Which? Conversation provides guest spots to external contributors. This is from Tim Yeo, chair of the Energy and Climate Change Select Committee. All opinions expressed here are Tim’s own, not necessarily those of Which?

paul stevens says:
10 April 2013

If we only have say 30 days storage of gas and oil at any one time then the prices will all ways be high but if we had say 3 months’ supply then EDF or say B/Gas could by cheaper gas and oil when the spot price drops and not be held to ransom by the major suppliers
2/ and they must drop the price when the price comes down strait a way within the storage time
And if any company brakes the rules all the profit for that year goes back to the customers finally the green tax should be put on the bills so people can see how much the government is adding to the bills
Let have a big debate on climate change as the last 16 years the planet has got colder not warmer so all the so called expert have got lied to us and the government have has well just to get more tax


Well, with complex tariffs, unfair standing charges, increasing profits for shareholders and ever increasing prices in general energy suppliers will have their work cut out regaining my trust. Not that I ever trusted them much in the first place.

If they’d prefer we all liked them a bit more, or at least hated them less how about a few simple changes in the way they operate?

One price tariffs rather than complex multi tier and price designed I’m sure to con consumers and make prices appear better.
And how is it fair when we’re all supposed to be economising on usage to reward high users with what is in effect lower overall unit costs.

Get rid of standing charges which overall penalise the poor and the low user more.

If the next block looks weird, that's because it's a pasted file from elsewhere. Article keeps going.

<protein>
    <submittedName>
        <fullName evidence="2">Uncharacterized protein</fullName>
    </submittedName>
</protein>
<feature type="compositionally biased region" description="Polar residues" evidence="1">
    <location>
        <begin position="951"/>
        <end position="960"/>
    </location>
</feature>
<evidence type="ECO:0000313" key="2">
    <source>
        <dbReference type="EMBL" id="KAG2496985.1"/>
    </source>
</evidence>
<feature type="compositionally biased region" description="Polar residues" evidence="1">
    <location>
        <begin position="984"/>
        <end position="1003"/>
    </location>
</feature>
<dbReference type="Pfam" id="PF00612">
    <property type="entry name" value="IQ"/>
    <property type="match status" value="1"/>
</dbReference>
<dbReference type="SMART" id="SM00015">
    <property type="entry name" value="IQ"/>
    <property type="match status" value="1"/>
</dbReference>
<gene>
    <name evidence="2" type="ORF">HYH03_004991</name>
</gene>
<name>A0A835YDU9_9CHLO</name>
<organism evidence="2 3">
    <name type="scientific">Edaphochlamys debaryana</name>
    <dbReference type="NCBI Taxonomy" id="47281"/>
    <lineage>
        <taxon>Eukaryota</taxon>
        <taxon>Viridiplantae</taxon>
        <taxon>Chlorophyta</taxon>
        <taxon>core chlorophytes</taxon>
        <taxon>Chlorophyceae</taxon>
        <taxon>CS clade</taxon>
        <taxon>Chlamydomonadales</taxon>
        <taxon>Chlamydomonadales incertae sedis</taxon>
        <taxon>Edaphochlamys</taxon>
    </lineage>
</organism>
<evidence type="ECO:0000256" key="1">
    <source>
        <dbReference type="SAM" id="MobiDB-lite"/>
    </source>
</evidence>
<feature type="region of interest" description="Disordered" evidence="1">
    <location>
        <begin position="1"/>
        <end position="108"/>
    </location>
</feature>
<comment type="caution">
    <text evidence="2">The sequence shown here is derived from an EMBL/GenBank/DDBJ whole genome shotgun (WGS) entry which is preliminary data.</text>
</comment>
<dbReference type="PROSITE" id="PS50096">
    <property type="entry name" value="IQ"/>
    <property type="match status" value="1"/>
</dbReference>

Yes I know there are fixed costs but Tesco has them too without seeing the need for a standing charge as you enter a store. Make fixed cost an element of a single unit price cover, most other businesses seem to manage..

Install some storage, I hear we only have about 30 days supply at any given time. This makes us far more vulnerable to fluctuating wholesale market prices. 3 months or even six months stored supply could enable us to buy at the best prices within a fluctuating wholesale market.

Be open and honest about profit. Surely announcing increased profit at nearly the same time as announcing a price rise is not going to make you any friends. How about foregoing some profit when wholesale prices are high in the spirit of “we’re all in it together”. Of course we all know we’re not all in it together, rather it’s a case of squeeze em till the pips squeak because suppliers really don’t care about anything other than a profit.

To be honest I really think that a fundamental part of national infrastructure should not be left to the profiteers of a privatised market. It should be re-nationalised so profits come back to the nation. Surely by now we’ve learnt enough to run a nationally owned energy supply operation at least as well as the private sector.


Chris – I agree with most of your points but I don’t believe that re-nationalisation is the answer. Our nationalised industries operated very inefficiently and energy supply had not been privatised we would probably be paying more for our fuel than at present.